Operator Description                    Example
||            Concatenates character    SELECT 'The Name of the employee is: ' ||
              strings                   ENAME FROM EMP;




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1.3.1 Concatenating Character Strings

With Oracle Database Lite, you can concatenate character strings with the following
results.

        Concatenating two character strings results in another character string.
        Oracle Database Lite preserves trailing blanks in character strings by
         concatenation, regardless of the strings' datatypes.
        Oracle Database Lite provides the CONCAT character function as an
         alternative to the vertical bar operator. For example,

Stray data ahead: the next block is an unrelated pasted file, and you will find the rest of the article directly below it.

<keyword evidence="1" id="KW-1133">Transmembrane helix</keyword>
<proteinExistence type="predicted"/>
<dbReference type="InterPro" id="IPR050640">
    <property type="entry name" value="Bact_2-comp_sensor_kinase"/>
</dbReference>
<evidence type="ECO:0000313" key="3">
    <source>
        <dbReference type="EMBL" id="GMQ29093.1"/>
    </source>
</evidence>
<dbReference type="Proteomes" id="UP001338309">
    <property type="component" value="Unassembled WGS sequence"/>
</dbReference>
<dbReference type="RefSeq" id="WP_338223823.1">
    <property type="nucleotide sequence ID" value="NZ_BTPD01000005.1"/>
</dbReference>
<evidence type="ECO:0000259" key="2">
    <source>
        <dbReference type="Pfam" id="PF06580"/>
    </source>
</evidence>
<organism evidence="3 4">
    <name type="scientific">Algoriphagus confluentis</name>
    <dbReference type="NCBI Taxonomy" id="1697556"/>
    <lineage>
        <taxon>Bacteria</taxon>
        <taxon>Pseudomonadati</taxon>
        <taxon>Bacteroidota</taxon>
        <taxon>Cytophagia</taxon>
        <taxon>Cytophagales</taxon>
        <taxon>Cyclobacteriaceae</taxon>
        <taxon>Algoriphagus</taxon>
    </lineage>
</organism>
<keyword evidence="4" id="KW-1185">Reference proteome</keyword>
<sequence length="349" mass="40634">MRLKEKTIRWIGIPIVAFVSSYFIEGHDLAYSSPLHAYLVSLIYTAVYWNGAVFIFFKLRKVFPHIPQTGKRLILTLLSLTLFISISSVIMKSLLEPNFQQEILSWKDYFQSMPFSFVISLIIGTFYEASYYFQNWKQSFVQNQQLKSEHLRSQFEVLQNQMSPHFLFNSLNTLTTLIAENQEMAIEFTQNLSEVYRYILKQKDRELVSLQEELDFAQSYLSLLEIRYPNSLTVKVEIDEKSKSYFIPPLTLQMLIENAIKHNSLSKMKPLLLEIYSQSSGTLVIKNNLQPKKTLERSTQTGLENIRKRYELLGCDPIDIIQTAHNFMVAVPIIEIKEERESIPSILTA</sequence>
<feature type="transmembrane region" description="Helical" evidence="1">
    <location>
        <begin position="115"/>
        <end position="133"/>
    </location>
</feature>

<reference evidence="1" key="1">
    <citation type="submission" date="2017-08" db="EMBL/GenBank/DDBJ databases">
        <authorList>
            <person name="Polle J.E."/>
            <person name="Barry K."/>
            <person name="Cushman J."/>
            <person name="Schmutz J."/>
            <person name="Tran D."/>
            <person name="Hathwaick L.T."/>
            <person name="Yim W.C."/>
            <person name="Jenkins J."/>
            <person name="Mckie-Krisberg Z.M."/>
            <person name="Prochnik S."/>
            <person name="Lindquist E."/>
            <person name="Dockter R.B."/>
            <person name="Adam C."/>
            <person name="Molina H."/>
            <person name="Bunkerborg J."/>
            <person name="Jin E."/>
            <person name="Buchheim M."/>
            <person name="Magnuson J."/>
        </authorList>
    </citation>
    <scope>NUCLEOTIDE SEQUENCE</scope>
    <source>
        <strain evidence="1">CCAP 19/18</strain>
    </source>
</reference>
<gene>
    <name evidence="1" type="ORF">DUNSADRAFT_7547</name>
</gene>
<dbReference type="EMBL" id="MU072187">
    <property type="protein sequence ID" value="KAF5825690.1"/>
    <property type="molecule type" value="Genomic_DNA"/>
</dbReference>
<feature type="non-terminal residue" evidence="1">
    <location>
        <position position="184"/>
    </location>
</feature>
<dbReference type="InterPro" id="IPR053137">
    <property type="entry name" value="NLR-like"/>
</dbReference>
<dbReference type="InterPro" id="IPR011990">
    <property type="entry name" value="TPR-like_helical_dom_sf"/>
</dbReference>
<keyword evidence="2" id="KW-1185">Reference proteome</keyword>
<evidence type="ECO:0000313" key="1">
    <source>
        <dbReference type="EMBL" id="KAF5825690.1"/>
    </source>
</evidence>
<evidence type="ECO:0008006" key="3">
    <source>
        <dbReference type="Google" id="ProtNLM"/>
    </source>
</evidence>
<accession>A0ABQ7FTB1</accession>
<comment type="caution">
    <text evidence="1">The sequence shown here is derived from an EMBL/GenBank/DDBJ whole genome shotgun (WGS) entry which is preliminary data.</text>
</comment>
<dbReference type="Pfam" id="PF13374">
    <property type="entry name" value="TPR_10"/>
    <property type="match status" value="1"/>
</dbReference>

     SELECT CONCAT (CONCAT (ENAME, ' is a '),job) FROM EMP WHERE SAL >
         2000;
     

         This returns the following output.

         CONCAT(CONCAT(ENAME
         -------------------------
         KING       is a PRESIDENT
         BLAKE       is a MANAGER
         CLARK        is a MANAGER
         JONES       is a MANAGER
         FORD        is a ANALYST
         SCOTT        is a ANALYST

         6 rows selected.


        Oracle Database Lite treats zero-length character strings as nulls. When you
         concatenate a zero-length character string with another operand the result is
         always the other operand. A null value can only result from the concatenation
         of two null strings.

1.4 Comparison Operators